My Friend Chuck
I write today with a broken heart and a shattered sprit. The loss of my friend Chuck will be with me forever. What can I say? Chuck Jenkins was the kindest, most gentle person I've ever known. The man didn't have a mean bone in him. That's what makes this whole situation so tragic.
Chuck and I go way back. In fact, he warned Sarah, my wife of 32 years, back in high school that she better not get involved with somebody like me, I was trouble. We've had a lot of laughs about that one over the years. Back when we served on commission together, sometimes as we were heading home after what might have been a contentious meeting he would say, "I need to apologize to you and the other commissioners." I would ask why. He would say, "for getting angry at the meeting." In reality, he was so meek and so mild that none of us even realized he had gotten mad.
Recently, he had been having trouble with a family of possums getting under his mother's house. I offered to come down and help him catch and kill the varmints, but, oddly, he never took me up on the offer. Come to find out, he had gotten a live trap cage and was just catching the animals, but it seemed there was no end to how many he was catching. I asked him if he was killing those nasty pests or what. He said that he was just taking them across the street and letting them go. I said, "Chuck, you're catching the same possums over and over again. They're just following you back to the house. Why don't you let me come down and shoot those things?" But for Chuck, that just wasn't an option. The man couldn't even bring himself to hurt a pesky rodent. That's just how he was.
Never in all my years of life or politics have I known a man like Chuck. Whether it was on county commission, as the property assessor, or all the boards and committees on which he voluntarily served, all he ever wanted to do was help people. He wanted to do what was right. He had heart for public service like no other.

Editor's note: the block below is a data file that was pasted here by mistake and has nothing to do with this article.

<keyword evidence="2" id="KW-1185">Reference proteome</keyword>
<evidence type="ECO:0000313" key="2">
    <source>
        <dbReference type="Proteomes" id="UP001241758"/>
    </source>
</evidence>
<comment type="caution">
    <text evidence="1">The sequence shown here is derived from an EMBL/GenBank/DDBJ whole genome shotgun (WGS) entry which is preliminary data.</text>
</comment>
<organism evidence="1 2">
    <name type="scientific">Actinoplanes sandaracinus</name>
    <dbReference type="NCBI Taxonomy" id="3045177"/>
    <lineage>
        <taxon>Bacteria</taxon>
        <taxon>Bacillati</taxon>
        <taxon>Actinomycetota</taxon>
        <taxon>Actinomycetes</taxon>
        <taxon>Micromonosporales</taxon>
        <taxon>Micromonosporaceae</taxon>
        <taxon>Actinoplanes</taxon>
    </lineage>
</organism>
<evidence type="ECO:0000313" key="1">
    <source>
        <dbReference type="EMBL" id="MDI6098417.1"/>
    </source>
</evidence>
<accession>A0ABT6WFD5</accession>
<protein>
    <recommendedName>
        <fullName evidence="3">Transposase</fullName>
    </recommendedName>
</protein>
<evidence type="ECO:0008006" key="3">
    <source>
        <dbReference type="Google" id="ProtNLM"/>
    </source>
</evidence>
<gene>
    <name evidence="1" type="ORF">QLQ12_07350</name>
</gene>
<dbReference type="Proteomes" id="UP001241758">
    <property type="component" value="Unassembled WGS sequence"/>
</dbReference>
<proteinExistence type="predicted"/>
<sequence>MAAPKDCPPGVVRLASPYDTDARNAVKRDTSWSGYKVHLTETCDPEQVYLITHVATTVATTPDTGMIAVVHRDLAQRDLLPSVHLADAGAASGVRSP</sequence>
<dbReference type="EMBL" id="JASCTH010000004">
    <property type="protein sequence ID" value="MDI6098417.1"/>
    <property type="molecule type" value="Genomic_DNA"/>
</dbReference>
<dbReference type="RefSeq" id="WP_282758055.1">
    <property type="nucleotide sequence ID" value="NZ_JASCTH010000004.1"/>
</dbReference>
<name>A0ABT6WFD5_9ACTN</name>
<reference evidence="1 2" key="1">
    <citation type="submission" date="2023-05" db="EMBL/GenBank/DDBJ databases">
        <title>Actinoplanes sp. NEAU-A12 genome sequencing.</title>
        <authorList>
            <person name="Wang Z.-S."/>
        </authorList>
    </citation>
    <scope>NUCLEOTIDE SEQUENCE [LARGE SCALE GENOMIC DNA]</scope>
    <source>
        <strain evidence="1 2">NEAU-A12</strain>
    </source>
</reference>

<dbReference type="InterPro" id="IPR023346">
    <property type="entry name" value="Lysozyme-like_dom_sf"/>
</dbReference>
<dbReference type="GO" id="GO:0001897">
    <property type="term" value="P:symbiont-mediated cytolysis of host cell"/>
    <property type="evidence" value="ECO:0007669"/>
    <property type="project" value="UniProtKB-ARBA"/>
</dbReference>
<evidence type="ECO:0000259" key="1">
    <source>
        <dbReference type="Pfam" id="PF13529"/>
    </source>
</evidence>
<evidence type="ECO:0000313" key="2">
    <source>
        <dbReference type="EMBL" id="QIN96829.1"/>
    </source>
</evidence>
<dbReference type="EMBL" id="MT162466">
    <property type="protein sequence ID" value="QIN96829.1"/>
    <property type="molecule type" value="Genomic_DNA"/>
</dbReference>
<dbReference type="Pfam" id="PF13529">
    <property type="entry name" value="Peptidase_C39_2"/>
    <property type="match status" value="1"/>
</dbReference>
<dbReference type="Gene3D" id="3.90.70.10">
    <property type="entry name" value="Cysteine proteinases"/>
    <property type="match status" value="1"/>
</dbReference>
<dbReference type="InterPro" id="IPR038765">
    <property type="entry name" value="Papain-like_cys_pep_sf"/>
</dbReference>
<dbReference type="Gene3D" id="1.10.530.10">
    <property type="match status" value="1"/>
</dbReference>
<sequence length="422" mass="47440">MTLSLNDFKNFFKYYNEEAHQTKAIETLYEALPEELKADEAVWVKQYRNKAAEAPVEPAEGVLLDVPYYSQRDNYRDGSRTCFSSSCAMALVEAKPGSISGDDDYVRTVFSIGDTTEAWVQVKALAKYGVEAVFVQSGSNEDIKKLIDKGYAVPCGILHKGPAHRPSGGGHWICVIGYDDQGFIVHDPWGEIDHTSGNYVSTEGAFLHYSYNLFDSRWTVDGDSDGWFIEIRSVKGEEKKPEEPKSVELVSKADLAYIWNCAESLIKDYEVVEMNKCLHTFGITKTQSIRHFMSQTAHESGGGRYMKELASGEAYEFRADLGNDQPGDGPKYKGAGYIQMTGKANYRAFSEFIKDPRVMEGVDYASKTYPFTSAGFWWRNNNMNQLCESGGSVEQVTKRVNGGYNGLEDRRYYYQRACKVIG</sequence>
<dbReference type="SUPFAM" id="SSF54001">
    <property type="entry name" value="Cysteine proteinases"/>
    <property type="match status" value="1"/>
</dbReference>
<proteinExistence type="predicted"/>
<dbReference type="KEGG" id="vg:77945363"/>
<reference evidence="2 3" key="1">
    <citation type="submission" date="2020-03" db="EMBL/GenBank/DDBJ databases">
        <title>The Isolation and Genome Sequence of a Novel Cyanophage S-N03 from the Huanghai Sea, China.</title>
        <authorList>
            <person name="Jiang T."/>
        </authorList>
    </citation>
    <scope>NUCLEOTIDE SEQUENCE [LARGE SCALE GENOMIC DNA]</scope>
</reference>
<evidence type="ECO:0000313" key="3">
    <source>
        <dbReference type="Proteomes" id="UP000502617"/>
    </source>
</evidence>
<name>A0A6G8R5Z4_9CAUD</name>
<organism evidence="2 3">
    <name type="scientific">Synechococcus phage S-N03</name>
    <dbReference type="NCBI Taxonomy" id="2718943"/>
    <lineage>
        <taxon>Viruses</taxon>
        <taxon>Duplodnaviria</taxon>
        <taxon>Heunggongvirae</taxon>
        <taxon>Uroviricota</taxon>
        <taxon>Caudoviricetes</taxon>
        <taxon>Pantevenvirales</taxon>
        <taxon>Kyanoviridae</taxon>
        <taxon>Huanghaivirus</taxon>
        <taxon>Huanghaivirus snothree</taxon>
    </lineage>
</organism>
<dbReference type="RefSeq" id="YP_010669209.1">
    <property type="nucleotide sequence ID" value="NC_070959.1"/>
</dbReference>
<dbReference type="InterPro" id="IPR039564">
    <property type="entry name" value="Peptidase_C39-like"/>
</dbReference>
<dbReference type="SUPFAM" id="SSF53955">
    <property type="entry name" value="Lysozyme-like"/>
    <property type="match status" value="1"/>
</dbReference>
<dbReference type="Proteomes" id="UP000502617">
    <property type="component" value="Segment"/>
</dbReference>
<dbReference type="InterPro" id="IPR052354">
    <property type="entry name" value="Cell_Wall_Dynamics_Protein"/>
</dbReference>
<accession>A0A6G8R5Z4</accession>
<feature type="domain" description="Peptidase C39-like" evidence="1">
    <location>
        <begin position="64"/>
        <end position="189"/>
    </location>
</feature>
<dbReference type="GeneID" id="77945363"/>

Yes, Chuck had made some powerful political enemies. That just comes with the territory, but unlike myself and others, his instinct was not to strike back at those who didn't like him. Rather, he wanted to try and change their minds. He was convinced that, if he showed his enemies that he loved them and wanted to be their friend, he could change their hearts and minds. That was just Chuck. A passage in the Book of Romans, chapter 12, describes Chuck's life so perfectly:
Love must be sincere. Hate what is evil; cling to what is good. Be devoted to one another in love. Honor one another above yourselves. Never be lacking in zeal, but keep your spiritual fervor, serving the Lord. Be joyful in hope, patient in affliction, faithful in prayer. Share with the Lord’s people who are in need. Practice hospitality.
The human mind is an incredible, miraculous organ, but it can also be a wicked, devastating organ. The mind of the man who determined in the wee hours of August 1st that the only solution was death was not, WAS NOT, the mind of the man I knew and loved. Not the mind of the father, the husband, the church leader, the public official, the friend I knew.
I don't know what happened, I don't know what went wrong, and I guess I'll be asking myself that question until the day I die. I and others knew he was having a tough time lately, and there had been many conversations with him. But none of us had any idea nor understood the depths of our friend's despair. But again, that was the way he was. He would never have wanted to burden us with his problems.
In the vastness of time and history, this event will be no more than a tiny wisp of wind, but in the present the pain is inconsolable for all of us. My friend Chuck, however, is now in a place of peace where there's no more tears or pain and everybody loves him.
Please remember Chuck's family, myself, and all his friends during this time. It's just so hard.